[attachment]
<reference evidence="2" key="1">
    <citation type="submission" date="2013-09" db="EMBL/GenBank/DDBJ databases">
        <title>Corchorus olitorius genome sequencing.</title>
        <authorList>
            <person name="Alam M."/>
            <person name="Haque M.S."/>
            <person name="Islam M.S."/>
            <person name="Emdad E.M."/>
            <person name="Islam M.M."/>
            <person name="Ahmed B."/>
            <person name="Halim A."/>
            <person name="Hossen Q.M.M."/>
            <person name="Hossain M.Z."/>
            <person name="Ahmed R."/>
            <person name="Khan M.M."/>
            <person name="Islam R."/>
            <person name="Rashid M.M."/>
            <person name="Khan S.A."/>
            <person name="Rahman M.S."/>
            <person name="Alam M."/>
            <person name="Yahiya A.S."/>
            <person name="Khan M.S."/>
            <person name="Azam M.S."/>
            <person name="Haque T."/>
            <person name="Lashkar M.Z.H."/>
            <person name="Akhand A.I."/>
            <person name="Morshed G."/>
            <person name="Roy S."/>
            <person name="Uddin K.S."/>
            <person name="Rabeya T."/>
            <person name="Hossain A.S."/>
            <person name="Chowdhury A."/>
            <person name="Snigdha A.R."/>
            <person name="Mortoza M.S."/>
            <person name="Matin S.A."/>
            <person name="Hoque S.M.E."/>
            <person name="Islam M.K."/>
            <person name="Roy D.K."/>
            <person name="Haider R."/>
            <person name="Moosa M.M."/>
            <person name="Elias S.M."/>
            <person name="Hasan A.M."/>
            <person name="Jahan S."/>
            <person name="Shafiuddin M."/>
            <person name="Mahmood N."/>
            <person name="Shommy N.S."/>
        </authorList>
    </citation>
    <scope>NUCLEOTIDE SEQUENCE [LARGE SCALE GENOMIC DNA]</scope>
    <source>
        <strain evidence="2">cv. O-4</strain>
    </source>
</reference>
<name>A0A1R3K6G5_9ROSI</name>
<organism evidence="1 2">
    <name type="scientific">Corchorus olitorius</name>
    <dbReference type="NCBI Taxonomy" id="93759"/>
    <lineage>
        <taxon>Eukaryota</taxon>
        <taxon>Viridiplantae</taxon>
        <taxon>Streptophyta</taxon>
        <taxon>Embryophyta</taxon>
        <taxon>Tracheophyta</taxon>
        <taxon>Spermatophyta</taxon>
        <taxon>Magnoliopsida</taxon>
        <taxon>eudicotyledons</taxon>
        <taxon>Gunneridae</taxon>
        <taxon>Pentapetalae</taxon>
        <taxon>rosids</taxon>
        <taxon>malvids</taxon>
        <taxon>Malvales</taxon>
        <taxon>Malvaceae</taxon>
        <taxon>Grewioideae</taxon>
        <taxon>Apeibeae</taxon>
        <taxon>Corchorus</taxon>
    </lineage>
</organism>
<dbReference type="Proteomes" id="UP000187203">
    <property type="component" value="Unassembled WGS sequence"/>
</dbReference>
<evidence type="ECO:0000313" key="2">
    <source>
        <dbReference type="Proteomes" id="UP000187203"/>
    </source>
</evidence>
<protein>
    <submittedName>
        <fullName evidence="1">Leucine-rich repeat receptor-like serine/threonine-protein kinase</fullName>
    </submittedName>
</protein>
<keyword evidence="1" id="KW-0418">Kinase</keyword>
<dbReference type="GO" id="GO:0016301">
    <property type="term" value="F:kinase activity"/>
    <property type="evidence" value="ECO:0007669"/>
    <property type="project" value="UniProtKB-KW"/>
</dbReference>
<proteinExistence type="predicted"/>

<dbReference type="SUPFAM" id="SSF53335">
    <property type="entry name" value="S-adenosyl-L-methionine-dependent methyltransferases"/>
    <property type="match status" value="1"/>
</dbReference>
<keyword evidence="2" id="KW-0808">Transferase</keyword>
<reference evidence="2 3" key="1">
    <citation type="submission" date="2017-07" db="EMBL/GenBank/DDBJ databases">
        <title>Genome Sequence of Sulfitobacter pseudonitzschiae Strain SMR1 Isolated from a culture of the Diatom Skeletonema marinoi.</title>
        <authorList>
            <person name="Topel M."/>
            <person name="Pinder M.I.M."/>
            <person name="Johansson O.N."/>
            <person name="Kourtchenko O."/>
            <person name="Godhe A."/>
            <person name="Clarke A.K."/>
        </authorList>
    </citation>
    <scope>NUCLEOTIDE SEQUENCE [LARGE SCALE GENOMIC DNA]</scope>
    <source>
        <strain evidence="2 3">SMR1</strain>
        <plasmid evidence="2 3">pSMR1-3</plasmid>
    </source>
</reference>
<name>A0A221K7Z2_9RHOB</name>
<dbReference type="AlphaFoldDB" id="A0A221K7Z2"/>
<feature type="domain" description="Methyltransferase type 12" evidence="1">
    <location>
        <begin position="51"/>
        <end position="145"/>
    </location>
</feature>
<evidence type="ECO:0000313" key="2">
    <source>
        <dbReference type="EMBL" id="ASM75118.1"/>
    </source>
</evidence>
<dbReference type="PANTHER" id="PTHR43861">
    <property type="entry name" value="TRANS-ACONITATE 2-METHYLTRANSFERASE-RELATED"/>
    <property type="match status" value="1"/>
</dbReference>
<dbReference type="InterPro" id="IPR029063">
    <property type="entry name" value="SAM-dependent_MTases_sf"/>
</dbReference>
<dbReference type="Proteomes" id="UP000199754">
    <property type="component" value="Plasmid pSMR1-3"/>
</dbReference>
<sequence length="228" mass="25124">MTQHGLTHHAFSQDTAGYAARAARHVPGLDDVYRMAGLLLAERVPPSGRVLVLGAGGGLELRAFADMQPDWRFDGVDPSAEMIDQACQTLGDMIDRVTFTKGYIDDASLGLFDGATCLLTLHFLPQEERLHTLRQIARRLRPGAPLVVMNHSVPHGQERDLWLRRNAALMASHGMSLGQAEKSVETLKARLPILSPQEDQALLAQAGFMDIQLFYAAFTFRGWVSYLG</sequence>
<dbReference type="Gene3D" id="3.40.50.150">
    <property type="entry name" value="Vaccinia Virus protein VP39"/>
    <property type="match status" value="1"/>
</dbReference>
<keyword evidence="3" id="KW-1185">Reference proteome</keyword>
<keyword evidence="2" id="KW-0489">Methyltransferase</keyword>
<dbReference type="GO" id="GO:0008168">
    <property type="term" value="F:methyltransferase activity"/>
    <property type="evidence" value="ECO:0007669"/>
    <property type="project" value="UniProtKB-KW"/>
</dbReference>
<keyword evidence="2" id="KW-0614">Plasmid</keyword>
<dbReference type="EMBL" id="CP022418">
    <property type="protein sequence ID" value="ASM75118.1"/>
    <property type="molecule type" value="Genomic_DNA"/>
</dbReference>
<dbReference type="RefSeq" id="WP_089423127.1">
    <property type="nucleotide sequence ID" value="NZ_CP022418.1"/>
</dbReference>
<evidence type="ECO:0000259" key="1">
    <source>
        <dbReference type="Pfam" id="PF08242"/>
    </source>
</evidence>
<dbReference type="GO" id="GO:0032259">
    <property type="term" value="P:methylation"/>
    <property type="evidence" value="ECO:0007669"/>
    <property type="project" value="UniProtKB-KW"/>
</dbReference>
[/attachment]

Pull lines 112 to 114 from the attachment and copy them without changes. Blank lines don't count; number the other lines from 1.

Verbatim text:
            <person name="Clarke A.K."/>
        </authorList>
    </citation>